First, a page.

Possibly partying like it's 1999, when the Project 667BDRM BS-64 submarine (NATO designation Delta-IV) entered the shipyard for repairs, the workers of the Zvezdochka (Little Star) repair plant in northern Russia's Severodvinsk and the sub's crew took the vessel out of its slipway for initial tests.
In its sea trials, the BS-64 Podmoskovie ("Suburban Moscow") will cooperate with other nuclear submarines such as the Kashalot ("Cachalot"), Paltus ("Halibut") and the infamous Losharik. Originally laid down in 1982 and in service from 1986 to 1999, the BS-64, the submarine, then known as the K-64, spent nearly 16 years in the dock for repairs and modernization.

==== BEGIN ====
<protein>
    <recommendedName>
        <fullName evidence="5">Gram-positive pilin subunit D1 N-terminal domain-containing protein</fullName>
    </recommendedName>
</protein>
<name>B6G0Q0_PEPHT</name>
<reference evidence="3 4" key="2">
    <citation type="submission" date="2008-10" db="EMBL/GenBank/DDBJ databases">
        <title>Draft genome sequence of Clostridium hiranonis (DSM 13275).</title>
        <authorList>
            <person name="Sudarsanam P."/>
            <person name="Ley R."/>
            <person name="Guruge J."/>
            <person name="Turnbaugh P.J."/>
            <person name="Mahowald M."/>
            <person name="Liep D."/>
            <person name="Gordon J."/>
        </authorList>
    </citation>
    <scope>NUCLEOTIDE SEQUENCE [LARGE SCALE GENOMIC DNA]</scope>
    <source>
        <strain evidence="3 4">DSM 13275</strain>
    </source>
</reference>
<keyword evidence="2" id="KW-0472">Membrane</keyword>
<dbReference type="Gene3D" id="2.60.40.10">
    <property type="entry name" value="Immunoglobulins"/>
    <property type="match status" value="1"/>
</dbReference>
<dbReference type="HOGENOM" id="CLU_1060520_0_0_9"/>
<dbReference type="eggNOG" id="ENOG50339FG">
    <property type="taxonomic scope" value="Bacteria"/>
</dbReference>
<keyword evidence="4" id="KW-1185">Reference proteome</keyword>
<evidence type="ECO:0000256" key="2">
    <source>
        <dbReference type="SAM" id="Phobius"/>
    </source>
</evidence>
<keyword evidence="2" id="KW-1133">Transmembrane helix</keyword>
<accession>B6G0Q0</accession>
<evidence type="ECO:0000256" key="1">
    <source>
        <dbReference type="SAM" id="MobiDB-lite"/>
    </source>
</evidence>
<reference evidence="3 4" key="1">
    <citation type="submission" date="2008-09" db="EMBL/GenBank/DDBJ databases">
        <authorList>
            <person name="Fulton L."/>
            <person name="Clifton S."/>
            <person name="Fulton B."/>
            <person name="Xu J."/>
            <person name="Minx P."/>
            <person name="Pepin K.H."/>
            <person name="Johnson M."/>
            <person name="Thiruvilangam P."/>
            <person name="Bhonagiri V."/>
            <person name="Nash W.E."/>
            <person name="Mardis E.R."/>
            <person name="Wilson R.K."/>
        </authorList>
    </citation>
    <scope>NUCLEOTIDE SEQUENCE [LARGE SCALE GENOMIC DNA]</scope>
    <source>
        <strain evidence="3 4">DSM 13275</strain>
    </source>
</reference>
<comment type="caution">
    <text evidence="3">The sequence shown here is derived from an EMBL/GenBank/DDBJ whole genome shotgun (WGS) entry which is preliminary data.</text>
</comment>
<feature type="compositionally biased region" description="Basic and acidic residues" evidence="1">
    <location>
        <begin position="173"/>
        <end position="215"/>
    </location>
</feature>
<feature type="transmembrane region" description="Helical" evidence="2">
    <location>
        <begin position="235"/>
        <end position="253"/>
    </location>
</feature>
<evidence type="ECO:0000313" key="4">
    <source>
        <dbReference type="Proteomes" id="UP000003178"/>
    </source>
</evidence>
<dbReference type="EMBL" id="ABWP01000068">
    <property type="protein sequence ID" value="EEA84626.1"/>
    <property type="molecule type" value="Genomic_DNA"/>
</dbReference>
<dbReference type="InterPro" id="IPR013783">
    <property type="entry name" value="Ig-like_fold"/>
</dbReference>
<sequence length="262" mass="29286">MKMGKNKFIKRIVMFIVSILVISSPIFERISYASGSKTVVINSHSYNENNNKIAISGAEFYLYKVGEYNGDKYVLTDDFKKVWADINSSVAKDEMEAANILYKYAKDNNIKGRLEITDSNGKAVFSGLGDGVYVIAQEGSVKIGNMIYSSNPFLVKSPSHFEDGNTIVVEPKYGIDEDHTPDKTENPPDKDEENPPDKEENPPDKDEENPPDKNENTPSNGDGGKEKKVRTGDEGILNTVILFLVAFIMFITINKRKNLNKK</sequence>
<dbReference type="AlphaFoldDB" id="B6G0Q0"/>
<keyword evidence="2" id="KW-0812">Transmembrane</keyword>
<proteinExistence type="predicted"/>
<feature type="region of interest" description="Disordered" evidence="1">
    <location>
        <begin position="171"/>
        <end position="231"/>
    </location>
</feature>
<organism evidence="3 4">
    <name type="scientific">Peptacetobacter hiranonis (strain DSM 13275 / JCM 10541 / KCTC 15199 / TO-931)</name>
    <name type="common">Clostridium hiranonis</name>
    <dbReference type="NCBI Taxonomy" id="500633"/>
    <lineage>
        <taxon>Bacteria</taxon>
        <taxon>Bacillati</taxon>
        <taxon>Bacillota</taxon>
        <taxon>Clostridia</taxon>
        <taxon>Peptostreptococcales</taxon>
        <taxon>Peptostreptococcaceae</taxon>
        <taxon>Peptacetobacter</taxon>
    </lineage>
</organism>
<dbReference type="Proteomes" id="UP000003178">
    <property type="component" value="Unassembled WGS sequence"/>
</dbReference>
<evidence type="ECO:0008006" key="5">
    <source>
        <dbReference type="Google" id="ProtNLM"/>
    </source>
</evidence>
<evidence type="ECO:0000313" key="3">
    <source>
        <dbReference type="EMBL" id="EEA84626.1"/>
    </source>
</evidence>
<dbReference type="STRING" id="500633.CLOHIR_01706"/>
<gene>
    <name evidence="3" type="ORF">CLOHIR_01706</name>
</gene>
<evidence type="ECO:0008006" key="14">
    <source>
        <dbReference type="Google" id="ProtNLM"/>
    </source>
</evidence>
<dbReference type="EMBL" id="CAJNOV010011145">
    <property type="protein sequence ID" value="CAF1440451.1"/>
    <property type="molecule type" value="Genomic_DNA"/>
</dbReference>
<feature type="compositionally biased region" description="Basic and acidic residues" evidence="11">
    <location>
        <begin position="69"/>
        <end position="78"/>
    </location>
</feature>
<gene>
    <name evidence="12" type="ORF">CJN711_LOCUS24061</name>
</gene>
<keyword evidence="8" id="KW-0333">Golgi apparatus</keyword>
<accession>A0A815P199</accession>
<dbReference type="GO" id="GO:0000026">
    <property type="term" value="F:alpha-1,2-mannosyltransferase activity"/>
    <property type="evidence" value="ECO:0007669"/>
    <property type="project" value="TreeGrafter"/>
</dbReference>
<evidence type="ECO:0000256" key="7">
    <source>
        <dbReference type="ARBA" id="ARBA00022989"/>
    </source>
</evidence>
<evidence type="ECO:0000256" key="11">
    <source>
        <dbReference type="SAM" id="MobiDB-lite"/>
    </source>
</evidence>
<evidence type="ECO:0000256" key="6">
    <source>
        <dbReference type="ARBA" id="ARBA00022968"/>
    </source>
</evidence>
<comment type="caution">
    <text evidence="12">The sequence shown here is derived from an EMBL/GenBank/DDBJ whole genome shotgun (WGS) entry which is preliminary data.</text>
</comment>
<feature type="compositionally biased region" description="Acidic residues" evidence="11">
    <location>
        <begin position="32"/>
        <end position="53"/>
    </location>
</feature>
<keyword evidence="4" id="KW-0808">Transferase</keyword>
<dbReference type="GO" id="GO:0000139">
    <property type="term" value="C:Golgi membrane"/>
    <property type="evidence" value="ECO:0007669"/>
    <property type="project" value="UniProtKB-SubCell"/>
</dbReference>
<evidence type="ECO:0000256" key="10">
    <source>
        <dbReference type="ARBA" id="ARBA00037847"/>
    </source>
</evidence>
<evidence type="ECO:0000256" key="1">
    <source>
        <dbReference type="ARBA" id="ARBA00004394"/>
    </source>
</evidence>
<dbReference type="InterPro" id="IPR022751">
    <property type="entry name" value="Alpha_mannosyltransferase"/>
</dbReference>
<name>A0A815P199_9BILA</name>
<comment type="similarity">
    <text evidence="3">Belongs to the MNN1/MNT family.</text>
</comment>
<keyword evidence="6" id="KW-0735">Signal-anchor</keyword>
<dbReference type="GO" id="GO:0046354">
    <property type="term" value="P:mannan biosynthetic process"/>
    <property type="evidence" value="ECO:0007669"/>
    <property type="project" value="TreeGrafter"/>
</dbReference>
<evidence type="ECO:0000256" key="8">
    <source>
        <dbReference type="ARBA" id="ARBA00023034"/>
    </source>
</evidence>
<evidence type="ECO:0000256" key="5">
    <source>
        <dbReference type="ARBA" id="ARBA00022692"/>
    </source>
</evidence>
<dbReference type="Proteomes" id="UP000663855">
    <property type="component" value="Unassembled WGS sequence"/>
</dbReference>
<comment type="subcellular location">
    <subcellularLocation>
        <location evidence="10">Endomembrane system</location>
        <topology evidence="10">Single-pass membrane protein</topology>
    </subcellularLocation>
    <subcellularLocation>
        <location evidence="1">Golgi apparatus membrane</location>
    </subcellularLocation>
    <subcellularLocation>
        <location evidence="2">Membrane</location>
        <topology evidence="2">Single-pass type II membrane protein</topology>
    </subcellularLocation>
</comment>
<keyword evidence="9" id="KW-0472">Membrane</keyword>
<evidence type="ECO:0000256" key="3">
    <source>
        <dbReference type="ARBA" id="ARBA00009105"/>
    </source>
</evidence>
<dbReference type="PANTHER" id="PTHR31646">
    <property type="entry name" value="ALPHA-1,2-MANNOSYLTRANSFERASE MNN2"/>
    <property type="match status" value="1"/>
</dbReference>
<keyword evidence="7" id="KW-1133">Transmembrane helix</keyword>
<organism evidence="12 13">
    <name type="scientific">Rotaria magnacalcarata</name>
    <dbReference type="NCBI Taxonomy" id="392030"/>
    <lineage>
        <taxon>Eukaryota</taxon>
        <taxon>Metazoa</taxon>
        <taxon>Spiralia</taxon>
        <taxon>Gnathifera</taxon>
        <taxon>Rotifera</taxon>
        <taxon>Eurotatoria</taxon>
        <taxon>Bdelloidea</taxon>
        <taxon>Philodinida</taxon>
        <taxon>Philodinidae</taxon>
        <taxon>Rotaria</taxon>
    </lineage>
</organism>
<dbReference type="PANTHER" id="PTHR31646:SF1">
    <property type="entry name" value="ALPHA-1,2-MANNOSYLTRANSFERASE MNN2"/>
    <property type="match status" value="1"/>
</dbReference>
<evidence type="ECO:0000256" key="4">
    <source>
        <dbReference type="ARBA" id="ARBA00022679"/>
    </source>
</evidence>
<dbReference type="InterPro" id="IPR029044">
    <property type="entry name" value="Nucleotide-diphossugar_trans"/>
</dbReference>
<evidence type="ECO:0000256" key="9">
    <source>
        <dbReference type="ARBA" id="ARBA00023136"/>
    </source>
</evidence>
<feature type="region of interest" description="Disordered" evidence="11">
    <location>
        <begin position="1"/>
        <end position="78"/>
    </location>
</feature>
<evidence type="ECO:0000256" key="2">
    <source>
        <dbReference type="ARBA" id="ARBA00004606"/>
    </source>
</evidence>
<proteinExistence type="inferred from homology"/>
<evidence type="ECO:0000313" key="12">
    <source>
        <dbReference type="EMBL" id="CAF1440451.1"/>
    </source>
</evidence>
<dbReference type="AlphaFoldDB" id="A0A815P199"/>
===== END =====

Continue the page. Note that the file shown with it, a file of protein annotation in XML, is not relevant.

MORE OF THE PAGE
"The Zvezdochka ship repair center conducted a ceremony taking the Podmoskovie nuclear submarine out of its slipway. After taking it out of the slipway and launching it, the crew of the ship and the employees of Zvezdochka will conduct docking and then running trials of the submarine," the plant's press service said in a release.
According to military news site Defending Russia, the modernized submarine will also likely carry the Klavesin-1R ("Harpsichord") autonomous unmanned submarine vessel. The Klavesin-1R is an unmanned submarine vehicle capable of surveillance and acoustic studies at depths of up to 6,000 meters.